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Lender BankUnited surges on takeover report
February 10, 2009 / 6:47 PM / 9 years ago

Lender BankUnited surges on takeover report

Feb 10 (Reuters) - Shares of BankUnited Financial Corp BKUNA.O rose more than 70 percent, after a media report said billionaire investor Wilbur Ross and the Carlyle [CYL.UL] private equity group are considering a joint bid for the embattled lender.

The two investors were conducting due diligence, the Financial Times said, citing people familiar with the matter.

Wilbur Ross and the Carlyle group could not be immediately reached for comments.

BankUnited replied to the email seeking comments, saying it does not comment on speculations.

“There had been a lot of speculation over the last couple of months that private equity groups are looking at BankUnited,” Raymond James analyst Michael Rose told Reuters.

The Coral Gables, Florida-based parent of BankUnited FSB was rocked by the current economic downturn as it saw the value of its mortgage portfolio deteriorate substantially last year.

“Asset quality in its mortgage portfolio has been under incredible stress with no signs of getting better anytime soon,” analyst Rose said.

In a regulatory filing on Jan. 27, BankUnited said if it failed in its efforts to raise capital, it was highly unlikely for the company to continue as a going concern.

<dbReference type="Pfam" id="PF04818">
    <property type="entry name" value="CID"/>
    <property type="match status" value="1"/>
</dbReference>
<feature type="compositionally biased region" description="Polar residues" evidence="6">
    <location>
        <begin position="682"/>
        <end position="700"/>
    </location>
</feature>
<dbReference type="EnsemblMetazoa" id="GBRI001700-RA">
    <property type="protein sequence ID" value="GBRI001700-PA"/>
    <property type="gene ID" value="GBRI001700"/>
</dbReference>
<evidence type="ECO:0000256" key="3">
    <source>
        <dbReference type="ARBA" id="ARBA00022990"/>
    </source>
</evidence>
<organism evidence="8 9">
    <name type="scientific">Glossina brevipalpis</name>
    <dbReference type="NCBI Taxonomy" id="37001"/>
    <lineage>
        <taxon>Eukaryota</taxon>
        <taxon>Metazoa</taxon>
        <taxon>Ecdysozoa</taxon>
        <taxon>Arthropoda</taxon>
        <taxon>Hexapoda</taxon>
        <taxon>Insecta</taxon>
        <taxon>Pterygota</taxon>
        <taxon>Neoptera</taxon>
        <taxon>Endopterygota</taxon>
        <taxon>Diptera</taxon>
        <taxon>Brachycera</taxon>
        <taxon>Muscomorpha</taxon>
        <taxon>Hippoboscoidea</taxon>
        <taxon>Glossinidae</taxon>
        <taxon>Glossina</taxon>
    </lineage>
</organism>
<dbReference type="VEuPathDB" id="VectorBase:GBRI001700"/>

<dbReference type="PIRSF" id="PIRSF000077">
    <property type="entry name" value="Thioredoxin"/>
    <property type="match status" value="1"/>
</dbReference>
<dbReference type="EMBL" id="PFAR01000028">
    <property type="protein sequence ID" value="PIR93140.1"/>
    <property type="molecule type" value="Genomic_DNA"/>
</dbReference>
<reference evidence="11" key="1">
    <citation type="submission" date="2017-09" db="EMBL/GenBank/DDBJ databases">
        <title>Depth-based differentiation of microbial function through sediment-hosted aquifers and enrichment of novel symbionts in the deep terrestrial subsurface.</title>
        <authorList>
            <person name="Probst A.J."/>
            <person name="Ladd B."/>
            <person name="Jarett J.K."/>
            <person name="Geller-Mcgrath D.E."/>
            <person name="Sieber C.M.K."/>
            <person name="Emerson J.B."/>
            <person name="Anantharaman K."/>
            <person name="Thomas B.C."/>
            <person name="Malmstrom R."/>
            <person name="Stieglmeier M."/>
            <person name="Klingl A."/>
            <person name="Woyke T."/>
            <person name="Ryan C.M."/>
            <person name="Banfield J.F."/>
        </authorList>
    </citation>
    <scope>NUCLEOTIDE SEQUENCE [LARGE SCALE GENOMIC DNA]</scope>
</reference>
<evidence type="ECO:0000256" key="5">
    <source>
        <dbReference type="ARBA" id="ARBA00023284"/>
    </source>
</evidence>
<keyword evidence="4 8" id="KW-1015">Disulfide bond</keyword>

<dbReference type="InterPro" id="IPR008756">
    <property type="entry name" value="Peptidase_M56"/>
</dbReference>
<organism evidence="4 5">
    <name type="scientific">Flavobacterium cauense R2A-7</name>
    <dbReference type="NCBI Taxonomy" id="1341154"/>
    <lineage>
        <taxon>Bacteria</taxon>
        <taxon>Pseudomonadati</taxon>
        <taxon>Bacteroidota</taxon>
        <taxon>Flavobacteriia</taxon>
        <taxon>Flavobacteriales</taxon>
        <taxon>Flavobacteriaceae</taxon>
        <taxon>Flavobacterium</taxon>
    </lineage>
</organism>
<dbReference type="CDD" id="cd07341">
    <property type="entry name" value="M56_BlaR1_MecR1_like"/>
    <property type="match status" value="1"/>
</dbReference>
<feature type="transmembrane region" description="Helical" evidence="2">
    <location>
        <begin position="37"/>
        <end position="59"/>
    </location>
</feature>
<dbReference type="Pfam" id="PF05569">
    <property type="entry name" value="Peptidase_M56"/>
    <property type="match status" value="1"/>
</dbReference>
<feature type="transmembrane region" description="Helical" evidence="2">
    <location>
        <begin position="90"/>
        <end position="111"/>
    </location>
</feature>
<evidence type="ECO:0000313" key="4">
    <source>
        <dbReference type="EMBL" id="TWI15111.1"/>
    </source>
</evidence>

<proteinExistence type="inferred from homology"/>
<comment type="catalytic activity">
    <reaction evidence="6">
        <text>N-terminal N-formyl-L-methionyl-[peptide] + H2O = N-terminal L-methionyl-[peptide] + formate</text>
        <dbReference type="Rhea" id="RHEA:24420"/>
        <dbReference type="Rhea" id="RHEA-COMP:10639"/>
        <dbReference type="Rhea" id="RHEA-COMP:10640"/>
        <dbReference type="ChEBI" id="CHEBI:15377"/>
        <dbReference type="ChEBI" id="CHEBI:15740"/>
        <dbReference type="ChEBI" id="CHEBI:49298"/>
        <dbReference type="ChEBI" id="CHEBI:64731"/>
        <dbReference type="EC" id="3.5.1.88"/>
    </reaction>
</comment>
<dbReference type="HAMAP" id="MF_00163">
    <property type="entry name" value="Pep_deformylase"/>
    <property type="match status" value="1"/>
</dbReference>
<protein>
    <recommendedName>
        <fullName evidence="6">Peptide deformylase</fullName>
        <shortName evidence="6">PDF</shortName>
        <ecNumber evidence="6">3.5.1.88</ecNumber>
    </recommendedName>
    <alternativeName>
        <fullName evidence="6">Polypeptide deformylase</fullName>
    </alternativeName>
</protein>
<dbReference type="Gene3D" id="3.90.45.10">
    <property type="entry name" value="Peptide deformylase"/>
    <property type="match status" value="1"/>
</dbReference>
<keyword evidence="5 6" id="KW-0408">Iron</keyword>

BankUnited, which has been trying to raise capital for the last few months, has seen it shares tumble more than 80 percent in the last six months due to mounting losses and liquidity concerns.

In August, the Office of Thrift Supervision advised it of “certain concerns” and ordered it to reduce exposure to riskier mortgages and limit asset growth.

Given the size and the amount of assets of BankUnited, the regulators have given the company some leeway to try and workout a deal as it would be a pretty big cost to the regulators to try and dispose off those assets, analyst Rose said.

As of June 30, the company had total assets of $14 billion.

The bank’s Tier 1 core capital ratio was 3.4 percent as of Sept. 30, and the bank failed to meet the minimum capital requirement of 7 percent by Dec. 31, the company said in a regulatory filing.

Shares of the company were trading up 48 percent at 36 cents in afternoon trade on Nasdaq. (Reporting by Supantha Mukherjee in Bangalore; Editing by Anil D‘Silva)

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